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Basal Body Temperature: an Acupuncturist Guide

Uncategorized Jun 08, 2019

Basal Body Temperature (BBT)

If you have started your fertility journey this is a term you may have heard of or be curious about or wondered if it is for you. There are many ways to track fertility throughout the month; BBT, ovulation predictor test kits, cervical mucus changes, Ava bracelets and more.

It can be a stressful thing to be asked for so early in the morning to reach out and grab a thermometer and take your temperature, note it and not move or pee or anything. But it’s a daily task that gives your provider so much information so please bear with me and let me explain why it so important.

Importance of Basal Body Temperature

For me, as an acupuncturist, the data from the BBT chart is the best because it shows us trends through all four phases of your cycle and in doing so, we can see what part of the cycle needs to be addressed the most and what changes have occurred over time. There are subtle patterns in your basal body temperature chart that we as practitioners can see and it clues us in on what to treat and when so that there is another level of knowledge like looking at your tongue or taking your pulse gives us to get a glimpse as to what your body is up to all month long.

So, lets look at the basics so that you can have the information needed to feel like a pro!

First, how to take your basal temperature.

Reach over to your thermometer and insert in your mouth, record results and begin your day. Ideally, when taken every morning at the same time, it will be most accurate. Your thermometer needs to be a basal thermometer. They are sold at drug stores and online. Many thermometers sink up with an app so you don’t have to chart manually, which is really nice. If you are selecting your own app make sure to find one that can be shared with your practitioner if needed. Often they can enter a portal or the basal body temperature chart can be attached to an email.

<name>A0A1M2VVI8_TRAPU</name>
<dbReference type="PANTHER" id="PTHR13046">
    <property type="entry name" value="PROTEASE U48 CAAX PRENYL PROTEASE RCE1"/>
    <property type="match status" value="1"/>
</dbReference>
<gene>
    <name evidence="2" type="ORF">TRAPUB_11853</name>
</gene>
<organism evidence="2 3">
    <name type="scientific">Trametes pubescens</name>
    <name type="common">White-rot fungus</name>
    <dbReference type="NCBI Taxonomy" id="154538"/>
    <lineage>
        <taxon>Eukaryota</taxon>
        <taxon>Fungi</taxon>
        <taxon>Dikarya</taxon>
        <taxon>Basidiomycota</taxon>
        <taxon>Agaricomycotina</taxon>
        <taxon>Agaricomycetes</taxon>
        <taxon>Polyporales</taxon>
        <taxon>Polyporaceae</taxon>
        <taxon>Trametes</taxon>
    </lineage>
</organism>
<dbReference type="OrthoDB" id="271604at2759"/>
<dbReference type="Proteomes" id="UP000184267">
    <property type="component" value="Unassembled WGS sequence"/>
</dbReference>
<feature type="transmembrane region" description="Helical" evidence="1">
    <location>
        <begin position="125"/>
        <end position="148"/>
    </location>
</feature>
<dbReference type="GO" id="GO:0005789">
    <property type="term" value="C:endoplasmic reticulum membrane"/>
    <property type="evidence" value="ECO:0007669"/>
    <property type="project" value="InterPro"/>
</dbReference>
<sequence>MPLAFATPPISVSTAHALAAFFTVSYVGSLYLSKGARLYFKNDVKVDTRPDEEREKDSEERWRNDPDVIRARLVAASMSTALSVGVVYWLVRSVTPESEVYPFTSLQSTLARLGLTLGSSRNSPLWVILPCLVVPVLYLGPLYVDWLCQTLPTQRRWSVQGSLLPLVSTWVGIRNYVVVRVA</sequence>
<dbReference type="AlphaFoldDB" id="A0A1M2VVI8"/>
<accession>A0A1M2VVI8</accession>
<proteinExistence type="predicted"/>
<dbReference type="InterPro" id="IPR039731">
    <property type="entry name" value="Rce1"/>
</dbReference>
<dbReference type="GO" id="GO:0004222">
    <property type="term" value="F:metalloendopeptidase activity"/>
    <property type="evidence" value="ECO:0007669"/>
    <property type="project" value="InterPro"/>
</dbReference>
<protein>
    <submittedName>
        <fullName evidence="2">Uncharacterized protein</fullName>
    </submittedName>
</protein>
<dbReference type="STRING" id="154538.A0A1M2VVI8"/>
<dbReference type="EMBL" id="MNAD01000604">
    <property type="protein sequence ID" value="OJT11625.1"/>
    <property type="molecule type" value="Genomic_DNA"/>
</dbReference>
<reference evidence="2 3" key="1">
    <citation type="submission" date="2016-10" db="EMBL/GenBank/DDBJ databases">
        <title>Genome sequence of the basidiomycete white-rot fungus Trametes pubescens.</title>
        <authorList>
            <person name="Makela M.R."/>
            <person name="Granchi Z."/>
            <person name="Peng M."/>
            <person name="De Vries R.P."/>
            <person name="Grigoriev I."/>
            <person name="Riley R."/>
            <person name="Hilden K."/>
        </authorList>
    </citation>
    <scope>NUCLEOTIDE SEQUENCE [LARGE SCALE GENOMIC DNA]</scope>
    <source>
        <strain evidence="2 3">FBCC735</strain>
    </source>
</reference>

Many of you may be asking the question what if I wake up at a different time? No worries, ladies. There is also a calculator needed to adjust the temperature readings if needed to account for the different times you wake up. And here is the one I recommend. This allows you to adjust your temp and be as accurate as possible.

Want an example of a paper basal body temperature chart? Here it is!

Make sure that you have a way to clearly track and note your mood, physical symptoms, sleep, cervical mucus, spotting, and timed intercourse.

Next is the analysis of the data and symptoms that occur throughout the month. 

The ideal chart will have clear temperature shifts during the month with a Luteinizing hormone surge 24 to 48 hours prior to the ovulation which, while it may not be as helpful in the first month, will allow for planning the fertile window of time and when to begin timed intercourse. For planning purposes, you should have at least 3 days of elevated temperatures before a clear ovulation can be noted. Your temperature should stay elevated 13 to 16 days after ovulation. If it stays high and doesn’t start to lower, this can indicate that the corpus luteum is producing progesterone and you may be pregnant.

With all of the data collected each day, fertility shifts and changes can be tracked and acupuncture or herbal treatments will be much more effective and accurate to what your body needs. I hope that I have answered your questions and taken some of the unknown factors out of the equation.

If you have more questions, please email me at [email protected].


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